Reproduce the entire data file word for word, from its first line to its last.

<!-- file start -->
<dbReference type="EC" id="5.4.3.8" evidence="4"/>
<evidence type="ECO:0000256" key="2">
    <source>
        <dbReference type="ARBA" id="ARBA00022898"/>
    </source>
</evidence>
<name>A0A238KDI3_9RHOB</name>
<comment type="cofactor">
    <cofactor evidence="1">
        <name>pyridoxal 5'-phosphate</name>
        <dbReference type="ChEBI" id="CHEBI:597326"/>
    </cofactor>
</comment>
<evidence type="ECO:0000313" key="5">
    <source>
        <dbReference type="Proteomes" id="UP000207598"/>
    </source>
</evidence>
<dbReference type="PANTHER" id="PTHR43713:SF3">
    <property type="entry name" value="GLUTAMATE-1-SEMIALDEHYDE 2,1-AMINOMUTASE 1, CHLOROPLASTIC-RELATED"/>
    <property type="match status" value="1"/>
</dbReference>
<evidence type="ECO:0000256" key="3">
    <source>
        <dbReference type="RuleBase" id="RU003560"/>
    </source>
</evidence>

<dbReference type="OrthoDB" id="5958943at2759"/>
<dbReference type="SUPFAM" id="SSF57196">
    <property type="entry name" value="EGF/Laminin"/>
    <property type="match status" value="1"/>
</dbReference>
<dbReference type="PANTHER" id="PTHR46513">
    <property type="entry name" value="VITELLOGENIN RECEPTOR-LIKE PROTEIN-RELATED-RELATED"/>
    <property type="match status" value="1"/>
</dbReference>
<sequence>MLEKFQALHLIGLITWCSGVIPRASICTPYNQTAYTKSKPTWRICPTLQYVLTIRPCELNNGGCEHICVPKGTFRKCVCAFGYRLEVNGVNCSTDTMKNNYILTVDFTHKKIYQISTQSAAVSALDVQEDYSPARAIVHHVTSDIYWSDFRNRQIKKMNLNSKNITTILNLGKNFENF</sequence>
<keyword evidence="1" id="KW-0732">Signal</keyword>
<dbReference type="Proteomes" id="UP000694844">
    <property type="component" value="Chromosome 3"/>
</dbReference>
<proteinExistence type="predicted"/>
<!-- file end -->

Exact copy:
<dbReference type="EC" id="5.4.3.8" evidence="4"/>
<evidence type="ECO:0000256" key="2">
    <source>
        <dbReference type="ARBA" id="ARBA00022898"/>
    </source>
</evidence>
<name>A0A238KDI3_9RHOB</name>
<comment type="cofactor">
    <cofactor evidence="1">
        <name>pyridoxal 5'-phosphate</name>
        <dbReference type="ChEBI" id="CHEBI:597326"/>
    </cofactor>
</comment>
<evidence type="ECO:0000313" key="5">
    <source>
        <dbReference type="Proteomes" id="UP000207598"/>
    </source>
</evidence>
<dbReference type="PANTHER" id="PTHR43713:SF3">
    <property type="entry name" value="GLUTAMATE-1-SEMIALDEHYDE 2,1-AMINOMUTASE 1, CHLOROPLASTIC-RELATED"/>
    <property type="match status" value="1"/>
</dbReference>
<evidence type="ECO:0000256" key="3">
    <source>
        <dbReference type="RuleBase" id="RU003560"/>
    </source>
</evidence>

<dbReference type="OrthoDB" id="5958943at2759"/>
<dbReference type="SUPFAM" id="SSF57196">
    <property type="entry name" value="EGF/Laminin"/>
    <property type="match status" value="1"/>
</dbReference>
<dbReference type="PANTHER" id="PTHR46513">
    <property type="entry name" value="VITELLOGENIN RECEPTOR-LIKE PROTEIN-RELATED-RELATED"/>
    <property type="match status" value="1"/>
</dbReference>
<sequence>MLEKFQALHLIGLITWCSGVIPRASICTPYNQTAYTKSKPTWRICPTLQYVLTIRPCELNNGGCEHICVPKGTFRKCVCAFGYRLEVNGVNCSTDTMKNNYILTVDFTHKKIYQISTQSAAVSALDVQEDYSPARAIVHHVTSDIYWSDFRNRQIKKMNLNSKNITTILNLGKNFENF</sequence>
<keyword evidence="1" id="KW-0732">Signal</keyword>
<dbReference type="Proteomes" id="UP000694844">
    <property type="component" value="Chromosome 3"/>
</dbReference>
<proteinExistence type="predicted"/>